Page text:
Later that night, I went on a walk in the pitch-black darkness, exhausted and broken. I walked laps around a local park in the middle of a closed-off road, bearing the heaviness of what felt like full-blown depression. It was a strange, oppressive pressure I'd never felt before or since.
Everything felt endless, impossibly huge. Insurmountable.
It's tough to explain. When you sleep normally, days have endings and beginnings. If you have a bad day you climb into bed, pull the blankets over your head and write it off. "Tomorrow is another day," you tell yourself. With polyphasic sleep there is no other day. Days are endless. I dramatically underestimated the impact of that.
I walked around the park, vacant and empty, a pair of dead eyeballs lodged inside a sunken, lagging brain. I walked without purpose in the darkness, trying to stop myself from sobbing.
For days I didn't laugh at jokes.
I was aware that jokes were being told. I understood the punch lines. But the synapses connecting to the required physical output were broken. I'd tell my wife I loved her, out of obligation and instinct, but it would take seconds for those words to resonate. I'd look in the mirror and feel disconnected from my own features. My body didn't belong to me. I controlled it like a crude puppeteer.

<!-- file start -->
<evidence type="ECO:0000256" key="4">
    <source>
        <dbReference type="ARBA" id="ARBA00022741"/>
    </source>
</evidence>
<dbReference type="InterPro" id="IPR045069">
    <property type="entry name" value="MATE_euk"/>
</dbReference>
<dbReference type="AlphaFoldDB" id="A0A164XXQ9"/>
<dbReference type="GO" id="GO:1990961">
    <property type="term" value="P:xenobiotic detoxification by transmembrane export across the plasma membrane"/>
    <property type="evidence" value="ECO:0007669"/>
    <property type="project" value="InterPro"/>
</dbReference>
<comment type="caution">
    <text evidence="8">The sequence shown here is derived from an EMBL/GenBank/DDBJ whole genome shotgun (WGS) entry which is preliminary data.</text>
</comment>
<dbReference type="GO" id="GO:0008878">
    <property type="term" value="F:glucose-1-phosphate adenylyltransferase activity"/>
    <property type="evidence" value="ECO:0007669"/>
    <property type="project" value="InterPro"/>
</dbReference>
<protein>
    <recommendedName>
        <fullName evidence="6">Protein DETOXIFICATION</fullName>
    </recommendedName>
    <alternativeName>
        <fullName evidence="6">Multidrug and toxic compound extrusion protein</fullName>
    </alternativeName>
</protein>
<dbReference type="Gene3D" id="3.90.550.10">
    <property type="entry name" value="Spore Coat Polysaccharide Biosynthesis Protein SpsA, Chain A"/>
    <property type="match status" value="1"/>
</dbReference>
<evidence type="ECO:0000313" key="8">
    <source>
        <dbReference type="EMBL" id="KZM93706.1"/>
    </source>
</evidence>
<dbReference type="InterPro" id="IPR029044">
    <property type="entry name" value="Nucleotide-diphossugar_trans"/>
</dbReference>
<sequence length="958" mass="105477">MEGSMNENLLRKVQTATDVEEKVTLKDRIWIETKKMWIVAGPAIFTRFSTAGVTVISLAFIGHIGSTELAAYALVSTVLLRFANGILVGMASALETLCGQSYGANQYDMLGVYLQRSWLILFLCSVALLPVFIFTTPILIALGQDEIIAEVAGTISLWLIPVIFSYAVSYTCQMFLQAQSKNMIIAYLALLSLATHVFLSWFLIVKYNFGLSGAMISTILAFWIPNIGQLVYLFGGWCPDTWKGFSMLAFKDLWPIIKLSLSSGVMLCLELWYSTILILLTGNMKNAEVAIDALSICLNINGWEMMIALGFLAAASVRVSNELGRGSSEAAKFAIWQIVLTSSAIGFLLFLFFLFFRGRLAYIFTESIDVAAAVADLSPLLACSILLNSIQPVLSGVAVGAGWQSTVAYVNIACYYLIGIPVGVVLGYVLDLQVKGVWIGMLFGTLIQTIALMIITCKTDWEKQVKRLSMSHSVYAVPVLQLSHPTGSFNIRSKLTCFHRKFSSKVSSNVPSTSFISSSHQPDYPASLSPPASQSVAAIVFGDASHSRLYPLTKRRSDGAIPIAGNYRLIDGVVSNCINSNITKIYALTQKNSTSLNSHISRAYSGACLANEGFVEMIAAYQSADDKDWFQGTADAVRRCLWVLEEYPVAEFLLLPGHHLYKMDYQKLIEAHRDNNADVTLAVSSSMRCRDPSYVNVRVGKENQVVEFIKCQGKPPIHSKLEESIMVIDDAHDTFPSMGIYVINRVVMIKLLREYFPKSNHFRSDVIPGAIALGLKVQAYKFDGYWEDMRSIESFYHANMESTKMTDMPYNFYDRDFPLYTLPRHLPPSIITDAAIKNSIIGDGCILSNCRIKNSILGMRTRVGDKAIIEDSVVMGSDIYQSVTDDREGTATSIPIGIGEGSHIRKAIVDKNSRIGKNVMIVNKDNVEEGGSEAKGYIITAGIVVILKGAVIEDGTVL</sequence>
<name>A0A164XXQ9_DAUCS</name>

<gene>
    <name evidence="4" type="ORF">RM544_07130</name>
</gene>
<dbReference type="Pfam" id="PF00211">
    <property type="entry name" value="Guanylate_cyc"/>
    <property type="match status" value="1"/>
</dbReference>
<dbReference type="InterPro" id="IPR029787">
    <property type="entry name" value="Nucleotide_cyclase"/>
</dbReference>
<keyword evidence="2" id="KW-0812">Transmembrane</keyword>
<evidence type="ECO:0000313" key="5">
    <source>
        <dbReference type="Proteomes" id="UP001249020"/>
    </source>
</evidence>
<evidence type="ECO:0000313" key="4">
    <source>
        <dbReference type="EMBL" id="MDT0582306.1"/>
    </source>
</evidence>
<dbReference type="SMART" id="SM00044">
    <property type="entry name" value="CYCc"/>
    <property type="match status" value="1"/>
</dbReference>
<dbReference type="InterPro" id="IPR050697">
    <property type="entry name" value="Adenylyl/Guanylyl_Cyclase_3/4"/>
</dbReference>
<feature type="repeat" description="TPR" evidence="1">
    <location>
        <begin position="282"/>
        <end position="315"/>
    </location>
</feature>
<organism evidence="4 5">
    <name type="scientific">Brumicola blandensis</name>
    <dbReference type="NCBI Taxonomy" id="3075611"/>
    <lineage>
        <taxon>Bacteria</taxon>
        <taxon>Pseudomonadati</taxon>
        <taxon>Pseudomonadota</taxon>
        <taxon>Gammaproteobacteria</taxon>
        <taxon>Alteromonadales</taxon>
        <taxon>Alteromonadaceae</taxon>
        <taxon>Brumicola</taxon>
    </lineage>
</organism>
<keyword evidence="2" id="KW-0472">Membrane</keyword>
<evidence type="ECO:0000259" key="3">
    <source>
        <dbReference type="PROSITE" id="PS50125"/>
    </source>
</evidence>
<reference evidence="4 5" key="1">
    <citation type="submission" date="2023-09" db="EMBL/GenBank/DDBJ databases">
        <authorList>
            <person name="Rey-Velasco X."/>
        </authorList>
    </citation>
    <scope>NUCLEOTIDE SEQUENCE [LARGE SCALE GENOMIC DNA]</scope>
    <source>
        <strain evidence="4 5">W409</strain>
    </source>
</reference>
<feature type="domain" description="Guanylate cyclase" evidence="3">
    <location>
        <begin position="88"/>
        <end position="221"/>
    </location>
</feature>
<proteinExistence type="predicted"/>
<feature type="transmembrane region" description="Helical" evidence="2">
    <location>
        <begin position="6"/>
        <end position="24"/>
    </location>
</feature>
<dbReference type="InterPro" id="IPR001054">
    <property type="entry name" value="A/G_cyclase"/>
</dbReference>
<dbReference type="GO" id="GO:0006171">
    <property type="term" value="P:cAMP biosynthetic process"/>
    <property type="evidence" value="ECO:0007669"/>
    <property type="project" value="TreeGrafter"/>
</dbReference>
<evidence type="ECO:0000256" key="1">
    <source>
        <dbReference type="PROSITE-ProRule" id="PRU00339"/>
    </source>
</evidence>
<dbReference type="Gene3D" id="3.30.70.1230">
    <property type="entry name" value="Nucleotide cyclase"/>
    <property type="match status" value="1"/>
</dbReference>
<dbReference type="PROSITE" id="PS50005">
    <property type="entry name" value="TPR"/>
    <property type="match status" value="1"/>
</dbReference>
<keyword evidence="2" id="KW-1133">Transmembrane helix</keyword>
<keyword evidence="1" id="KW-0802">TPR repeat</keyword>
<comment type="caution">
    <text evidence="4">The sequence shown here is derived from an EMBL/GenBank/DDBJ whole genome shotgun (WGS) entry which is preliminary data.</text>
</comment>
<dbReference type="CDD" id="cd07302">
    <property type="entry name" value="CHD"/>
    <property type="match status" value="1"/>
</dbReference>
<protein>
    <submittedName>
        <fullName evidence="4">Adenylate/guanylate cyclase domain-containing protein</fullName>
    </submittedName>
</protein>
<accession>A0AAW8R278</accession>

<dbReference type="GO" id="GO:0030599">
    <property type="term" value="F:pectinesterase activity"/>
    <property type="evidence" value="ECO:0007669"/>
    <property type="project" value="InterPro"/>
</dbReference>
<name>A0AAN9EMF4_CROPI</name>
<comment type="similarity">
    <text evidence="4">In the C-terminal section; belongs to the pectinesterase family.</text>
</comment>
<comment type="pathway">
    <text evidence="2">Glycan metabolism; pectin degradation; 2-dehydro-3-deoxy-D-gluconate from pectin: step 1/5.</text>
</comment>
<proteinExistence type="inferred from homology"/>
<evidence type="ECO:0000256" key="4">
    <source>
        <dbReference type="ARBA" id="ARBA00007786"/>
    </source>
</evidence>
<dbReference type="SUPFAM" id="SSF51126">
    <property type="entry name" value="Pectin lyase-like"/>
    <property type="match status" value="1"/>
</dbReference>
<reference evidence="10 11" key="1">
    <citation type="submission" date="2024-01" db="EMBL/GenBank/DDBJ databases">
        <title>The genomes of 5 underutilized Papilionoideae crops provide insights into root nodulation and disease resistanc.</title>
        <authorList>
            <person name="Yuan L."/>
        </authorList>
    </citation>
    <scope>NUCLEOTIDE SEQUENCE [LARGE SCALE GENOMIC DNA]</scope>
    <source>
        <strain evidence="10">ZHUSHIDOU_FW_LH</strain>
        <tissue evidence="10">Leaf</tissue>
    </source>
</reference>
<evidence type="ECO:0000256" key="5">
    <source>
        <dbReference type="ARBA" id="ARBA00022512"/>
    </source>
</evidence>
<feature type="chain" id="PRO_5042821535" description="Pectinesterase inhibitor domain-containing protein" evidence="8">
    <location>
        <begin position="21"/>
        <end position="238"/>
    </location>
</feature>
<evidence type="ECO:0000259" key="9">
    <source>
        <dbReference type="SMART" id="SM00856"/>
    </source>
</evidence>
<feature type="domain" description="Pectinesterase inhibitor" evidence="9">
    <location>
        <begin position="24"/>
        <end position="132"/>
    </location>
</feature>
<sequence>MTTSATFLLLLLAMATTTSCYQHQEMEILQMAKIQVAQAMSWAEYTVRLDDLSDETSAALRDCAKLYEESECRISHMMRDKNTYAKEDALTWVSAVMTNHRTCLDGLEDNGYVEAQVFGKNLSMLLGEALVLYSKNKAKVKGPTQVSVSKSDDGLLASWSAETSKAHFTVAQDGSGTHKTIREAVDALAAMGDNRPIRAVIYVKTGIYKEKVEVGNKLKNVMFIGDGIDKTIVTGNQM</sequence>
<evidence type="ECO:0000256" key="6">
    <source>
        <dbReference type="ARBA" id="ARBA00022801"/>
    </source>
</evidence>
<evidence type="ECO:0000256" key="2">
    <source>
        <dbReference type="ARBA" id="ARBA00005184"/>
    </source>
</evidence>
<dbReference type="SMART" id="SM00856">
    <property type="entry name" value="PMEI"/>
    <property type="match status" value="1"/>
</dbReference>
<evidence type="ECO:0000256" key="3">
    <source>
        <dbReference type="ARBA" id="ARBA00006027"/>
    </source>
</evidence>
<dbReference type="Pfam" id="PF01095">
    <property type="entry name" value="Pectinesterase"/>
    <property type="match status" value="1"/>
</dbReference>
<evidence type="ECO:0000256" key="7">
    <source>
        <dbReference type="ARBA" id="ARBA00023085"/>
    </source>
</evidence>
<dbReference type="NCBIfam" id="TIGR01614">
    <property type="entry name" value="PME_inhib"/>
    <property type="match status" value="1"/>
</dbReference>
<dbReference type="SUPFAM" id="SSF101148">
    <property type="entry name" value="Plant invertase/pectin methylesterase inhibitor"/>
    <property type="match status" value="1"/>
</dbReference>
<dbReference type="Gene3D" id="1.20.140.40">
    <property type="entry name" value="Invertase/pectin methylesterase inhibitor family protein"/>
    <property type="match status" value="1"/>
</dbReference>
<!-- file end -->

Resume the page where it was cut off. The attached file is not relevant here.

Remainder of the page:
But then, around day five, I had a breakthrough.
I woke up. I felt... better. At work that day, I saw a joke on Twitter and laughed out loud. I went home, I hugged my wife and felt content. I was almost overwhelmed, euphoric to be connected to my body again. I started laughing. Tears streamed down my face.
"I feel normal again," I said. My wife shook her head.
"You've forgotten what normal is."
Just days later, it all fell apart.
I was having a rough night. Physically I was just very tired. The renewed energy I'd felt just a few days ago had evaporated. I wasn't necessarily struggling with the psychological pain of it all, I was just -- on a very primitive level -- finding it impossible to stay awake.